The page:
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Pennsylvania Kicks ass
In message <email@example.com> STEADI RIC writes:
> >Or where the Pforzheim Autobahn joins the Munich-Stuttgart Autobahn south of
> >Stuttgart and dumps 50 km/h 40 tonne trucks into the outside lane? Ever
> >where Porsche and Daimler-Benz test their brakes? There's a similar
> >where the M40 meets the M42 in the UK, too.
> Actually I know for a fact that Porsche test their brakes at their
> Weissach test facility............... I shot some IBM commercials once
> during a test......
That junction is about ten miles from Weissach. In fact, most brake
testing is done on dynamometers these days - the Autobahns are more
crowded than they were, and the stretches that Porsche used to use
(actually the three-lane section _north_ of Weissach towards Heilbronn)
are now limited to 120km/h. The Weissach vehicles are distinguishable
by their special registrations - 'BB-PW nnnn' - 'BB' for Baden-Baden,
'PW' for 'Porsche Weissach'. They're also rarely the kind of thing you
expect - a lot of Porsche testing used to be done by mounting the
engines centrally in minivans. It was an eerie experience, being
overtaken by a VW microbus with a BB-PW registration and blacked-out
windows doing 200+km/h.
Porsche Weissach were customers of mine in 1979/82 - I had a works
pass ('Befristeter Ausweis') that got me into both Zuffenhausen and
Weissach. At the time, I had a Passat with an I5 engine (one of the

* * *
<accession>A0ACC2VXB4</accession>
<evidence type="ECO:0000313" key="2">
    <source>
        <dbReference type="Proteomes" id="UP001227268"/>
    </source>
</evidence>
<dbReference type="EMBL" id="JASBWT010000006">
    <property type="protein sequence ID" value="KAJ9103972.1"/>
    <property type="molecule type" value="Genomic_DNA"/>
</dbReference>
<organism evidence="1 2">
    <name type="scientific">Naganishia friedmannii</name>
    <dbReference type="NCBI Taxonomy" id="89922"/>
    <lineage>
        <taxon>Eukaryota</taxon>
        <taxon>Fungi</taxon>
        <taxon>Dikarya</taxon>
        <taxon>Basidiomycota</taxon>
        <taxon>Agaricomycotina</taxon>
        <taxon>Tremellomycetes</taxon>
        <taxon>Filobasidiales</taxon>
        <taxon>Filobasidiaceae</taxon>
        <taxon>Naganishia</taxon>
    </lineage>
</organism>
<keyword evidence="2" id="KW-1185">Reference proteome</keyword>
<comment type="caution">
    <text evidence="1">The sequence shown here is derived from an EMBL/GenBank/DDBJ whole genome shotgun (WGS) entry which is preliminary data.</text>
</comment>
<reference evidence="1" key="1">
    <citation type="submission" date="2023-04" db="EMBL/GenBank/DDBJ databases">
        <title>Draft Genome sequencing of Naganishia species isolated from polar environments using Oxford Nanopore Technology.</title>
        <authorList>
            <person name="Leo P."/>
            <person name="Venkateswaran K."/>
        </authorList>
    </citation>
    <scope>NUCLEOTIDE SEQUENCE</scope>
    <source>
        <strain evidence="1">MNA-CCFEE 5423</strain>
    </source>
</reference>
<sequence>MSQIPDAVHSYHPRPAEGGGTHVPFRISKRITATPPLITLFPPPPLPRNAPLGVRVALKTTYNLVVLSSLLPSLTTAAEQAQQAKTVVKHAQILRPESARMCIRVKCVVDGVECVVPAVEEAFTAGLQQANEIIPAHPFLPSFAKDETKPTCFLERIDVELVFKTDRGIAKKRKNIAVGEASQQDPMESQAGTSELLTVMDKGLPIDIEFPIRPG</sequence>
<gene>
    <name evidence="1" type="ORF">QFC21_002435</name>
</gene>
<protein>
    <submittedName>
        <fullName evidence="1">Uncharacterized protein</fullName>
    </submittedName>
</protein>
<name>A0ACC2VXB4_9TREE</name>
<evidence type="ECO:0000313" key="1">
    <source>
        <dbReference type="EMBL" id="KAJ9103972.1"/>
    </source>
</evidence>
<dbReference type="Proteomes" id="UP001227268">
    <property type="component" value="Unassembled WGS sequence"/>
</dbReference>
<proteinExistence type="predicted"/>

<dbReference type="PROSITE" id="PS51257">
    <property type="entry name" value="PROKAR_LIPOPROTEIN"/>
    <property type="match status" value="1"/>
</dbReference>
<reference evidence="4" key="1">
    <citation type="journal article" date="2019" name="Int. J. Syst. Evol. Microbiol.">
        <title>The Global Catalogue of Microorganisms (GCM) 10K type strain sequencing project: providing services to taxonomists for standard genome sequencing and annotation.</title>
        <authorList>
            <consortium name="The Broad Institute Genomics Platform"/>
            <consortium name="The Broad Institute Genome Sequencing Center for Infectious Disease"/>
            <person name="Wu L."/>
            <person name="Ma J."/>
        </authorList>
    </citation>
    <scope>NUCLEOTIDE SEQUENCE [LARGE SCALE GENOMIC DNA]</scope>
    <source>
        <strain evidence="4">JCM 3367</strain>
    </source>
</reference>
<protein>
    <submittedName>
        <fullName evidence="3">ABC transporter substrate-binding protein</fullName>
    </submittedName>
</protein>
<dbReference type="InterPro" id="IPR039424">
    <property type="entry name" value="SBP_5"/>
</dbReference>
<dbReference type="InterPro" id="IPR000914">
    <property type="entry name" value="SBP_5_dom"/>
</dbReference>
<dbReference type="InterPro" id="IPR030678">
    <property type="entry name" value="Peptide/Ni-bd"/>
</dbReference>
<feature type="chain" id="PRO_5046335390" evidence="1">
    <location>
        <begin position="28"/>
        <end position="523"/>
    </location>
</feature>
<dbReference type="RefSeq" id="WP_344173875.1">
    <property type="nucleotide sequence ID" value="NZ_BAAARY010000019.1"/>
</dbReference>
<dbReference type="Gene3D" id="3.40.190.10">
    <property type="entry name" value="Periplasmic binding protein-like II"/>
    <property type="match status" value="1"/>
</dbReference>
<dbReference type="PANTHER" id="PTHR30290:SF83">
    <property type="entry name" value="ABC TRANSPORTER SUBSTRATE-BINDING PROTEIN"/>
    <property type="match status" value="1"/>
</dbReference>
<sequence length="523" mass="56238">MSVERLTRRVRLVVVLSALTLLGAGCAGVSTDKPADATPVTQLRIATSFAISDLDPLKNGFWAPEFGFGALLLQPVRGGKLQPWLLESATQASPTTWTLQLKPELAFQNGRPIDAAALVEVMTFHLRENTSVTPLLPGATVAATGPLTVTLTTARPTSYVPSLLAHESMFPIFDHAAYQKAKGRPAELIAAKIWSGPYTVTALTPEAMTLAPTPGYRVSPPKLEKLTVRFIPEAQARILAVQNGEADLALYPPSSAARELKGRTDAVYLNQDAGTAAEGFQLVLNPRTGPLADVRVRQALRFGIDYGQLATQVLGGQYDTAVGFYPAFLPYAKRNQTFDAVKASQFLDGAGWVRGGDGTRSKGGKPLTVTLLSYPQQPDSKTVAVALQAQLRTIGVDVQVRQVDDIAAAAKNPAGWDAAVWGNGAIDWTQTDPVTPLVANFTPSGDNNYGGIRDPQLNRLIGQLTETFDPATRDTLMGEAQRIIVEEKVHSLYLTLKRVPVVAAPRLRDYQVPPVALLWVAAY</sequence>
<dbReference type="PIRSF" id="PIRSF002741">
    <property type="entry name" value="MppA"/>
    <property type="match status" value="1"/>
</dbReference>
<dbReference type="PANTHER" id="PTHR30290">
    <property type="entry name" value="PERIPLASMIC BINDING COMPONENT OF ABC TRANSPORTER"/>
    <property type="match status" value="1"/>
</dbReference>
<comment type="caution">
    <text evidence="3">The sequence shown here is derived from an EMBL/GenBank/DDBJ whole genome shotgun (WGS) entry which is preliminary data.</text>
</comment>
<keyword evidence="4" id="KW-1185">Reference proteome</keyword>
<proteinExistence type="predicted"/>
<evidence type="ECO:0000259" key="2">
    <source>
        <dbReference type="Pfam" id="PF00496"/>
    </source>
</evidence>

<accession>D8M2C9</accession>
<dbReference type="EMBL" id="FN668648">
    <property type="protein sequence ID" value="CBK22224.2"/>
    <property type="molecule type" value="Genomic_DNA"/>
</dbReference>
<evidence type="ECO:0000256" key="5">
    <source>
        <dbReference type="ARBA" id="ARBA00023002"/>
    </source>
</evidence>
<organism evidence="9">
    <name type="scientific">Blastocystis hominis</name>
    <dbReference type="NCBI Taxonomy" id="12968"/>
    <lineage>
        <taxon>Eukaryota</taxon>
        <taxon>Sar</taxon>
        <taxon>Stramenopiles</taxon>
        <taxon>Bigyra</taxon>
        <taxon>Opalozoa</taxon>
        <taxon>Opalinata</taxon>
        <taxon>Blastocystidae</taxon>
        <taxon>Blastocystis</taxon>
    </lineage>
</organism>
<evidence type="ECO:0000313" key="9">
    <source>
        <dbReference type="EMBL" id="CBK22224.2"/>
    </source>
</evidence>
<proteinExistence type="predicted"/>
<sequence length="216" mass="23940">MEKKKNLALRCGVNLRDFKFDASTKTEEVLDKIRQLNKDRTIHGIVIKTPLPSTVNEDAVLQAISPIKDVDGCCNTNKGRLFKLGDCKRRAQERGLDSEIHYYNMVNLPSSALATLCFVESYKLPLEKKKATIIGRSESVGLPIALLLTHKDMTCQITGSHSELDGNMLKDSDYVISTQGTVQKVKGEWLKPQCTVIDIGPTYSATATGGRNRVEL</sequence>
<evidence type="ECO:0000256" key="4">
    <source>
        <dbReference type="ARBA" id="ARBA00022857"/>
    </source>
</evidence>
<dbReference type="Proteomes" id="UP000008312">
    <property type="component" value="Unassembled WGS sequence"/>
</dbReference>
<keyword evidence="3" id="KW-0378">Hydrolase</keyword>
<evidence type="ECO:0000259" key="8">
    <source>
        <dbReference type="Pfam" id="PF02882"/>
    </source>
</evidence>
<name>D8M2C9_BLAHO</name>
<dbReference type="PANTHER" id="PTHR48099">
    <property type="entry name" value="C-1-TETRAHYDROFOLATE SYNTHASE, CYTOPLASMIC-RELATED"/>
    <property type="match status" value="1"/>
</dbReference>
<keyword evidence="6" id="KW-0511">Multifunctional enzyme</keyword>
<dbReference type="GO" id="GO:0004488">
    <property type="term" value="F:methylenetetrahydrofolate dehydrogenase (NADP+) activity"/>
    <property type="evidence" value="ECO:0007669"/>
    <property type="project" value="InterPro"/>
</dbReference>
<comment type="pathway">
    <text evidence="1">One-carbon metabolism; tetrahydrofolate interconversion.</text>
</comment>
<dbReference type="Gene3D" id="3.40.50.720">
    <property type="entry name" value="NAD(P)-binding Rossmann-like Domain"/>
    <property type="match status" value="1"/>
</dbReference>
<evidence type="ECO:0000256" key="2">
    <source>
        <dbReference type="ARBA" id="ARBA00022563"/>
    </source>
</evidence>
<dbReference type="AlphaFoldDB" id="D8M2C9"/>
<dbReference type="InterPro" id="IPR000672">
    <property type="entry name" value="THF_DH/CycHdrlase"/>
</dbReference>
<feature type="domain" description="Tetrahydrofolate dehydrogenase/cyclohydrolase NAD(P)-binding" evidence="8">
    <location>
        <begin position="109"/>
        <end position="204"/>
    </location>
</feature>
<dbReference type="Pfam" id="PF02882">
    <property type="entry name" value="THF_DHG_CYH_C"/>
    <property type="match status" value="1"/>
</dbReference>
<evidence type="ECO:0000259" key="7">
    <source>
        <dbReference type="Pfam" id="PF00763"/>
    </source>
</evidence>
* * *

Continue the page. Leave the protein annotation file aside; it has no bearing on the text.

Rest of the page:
first) and Hr. Dr. Stumpf arranged for me to take a ride around the
track in what was then known as the Passat "tetra". This was when
they were starting to get heavily into marketing 'Porsche Design' in
One of the standing jokes in Zuffenhausen was that Porsche did _no_
testing at Weissach - they just drove the cars up there from the
factory and knew all they needed to know by the time they got there.
The famous .GIF of the early red ur-quattro sliding sideways on
light-coloured gravel was taken in the parking area two bends down
VW got as far as making the badges for the "tetra" - I actually saw
one at Autohaus Gotta in Dietzenbach on a preview car. By the time
it was launched, they'd renamed it the "synchro". I wonder how much
a "tetra" badge would be worth today. I seriously considered buying
about ten "tetras" at the time, but they decided against making any
(at first) in the hatchback form. Because of the way German company
car insurance worked at the time, insuring a full station wagon as
distinct from a hatchback was hideously expensive - so it was a
non-starter, and ten engineers wound up with ordinary FWD Passats
instead of the "tetras" we'd been promising them for months.
The only thing I never got near (and the thing they were _real_
twitchy about) was the racing development - the 917, et al. That
was something they guarded like the crown jewels.
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